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Researchers at the Autonomous University of Barcelona Institute of Biotechnology and Biomedicine (IBB-UAB) in collaboration with biopharmaceutical company SOM Biotech have carried out a drug repositioning study that has discovered that Tolcapone could improve treatment of transthyretin-related hereditary amyloidosis (ATTR), a minority disease. This drug is currently used to treat Parkinson and SOM Biotech has discovered and patented its use with ATTR.

The results of the study, published in Nature Communications, show that Tolcapone is useful for all variants of the disease and can be up to four times more effective than the only treatment currently available to treat the polyneuropathic variety of ATTR. The alternative to curb progression of the disease is a liver or heart transplant.

The biophysical trials that have been conducted (in vitro in cell cultures and ex vivo in human plasma and model mice with the disease) have shown that Tolcapone imitates the process that binds transthyretin to the thyroid hormone. It binds the protein by joining to the protein subunits and stabilizing its structure, thus preventing it from breaking down into subunits. The compound, called SOM0226, works both to inhibit the beginning of the process of aggregating transthyretin amyloid and to help curb the progression of the disease.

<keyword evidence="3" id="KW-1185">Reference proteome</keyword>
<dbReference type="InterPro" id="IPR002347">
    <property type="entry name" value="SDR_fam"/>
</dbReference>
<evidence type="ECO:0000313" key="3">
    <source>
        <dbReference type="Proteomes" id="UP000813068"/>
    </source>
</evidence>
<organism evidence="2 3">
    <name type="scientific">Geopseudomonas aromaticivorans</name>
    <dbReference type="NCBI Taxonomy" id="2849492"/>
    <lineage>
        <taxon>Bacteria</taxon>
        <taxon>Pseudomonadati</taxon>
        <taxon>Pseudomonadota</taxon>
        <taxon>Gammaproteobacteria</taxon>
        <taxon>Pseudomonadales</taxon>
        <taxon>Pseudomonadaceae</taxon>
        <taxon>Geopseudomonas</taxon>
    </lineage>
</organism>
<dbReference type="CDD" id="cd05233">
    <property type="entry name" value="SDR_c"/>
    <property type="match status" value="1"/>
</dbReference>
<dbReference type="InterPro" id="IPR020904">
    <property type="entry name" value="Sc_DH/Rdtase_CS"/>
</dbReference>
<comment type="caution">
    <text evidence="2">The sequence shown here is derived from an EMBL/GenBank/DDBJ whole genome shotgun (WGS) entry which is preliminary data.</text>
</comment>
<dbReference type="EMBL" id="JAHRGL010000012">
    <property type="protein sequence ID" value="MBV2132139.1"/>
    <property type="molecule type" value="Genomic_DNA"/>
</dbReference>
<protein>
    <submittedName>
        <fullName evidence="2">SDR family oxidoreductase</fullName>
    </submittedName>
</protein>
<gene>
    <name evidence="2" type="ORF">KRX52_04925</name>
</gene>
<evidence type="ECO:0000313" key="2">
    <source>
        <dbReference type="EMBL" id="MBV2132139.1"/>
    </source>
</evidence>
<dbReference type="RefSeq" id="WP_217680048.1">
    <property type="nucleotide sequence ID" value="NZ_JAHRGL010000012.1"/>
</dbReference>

Transthyretin-related hereditary amyloidosis is caused by a mutation in the transthyretin protein that cause toxic aggregates of amyloid fibers that build up in various organs, including the brain, kidney, nerves, eyes and myocardia. The variants studied are polyneuropathy and hereditary amyloid cardiomyopathy (which affects the peripheral nerves and the myocardia) and senile systemic amyloidosis (which also affects the myocardia). According to the study, SOM0226 is effective in treating these variants and, moreover, can also cross the blood-brain barrier. This means it could also be used to treat the variants that affect the central nervous system, which currently have no treatment.

The researchers believe that the drug could be available on the market for this new application within five years. In fact, a clinical trial has already been conducted with patients with the neuropathic variant, led by Dr. Josep Gámez, head of the VHIR Peripheral Nervous System group. According to the results of the trial, the compound stabilized 100% of the transthyretin protein present in the plasma of patients with the condition.


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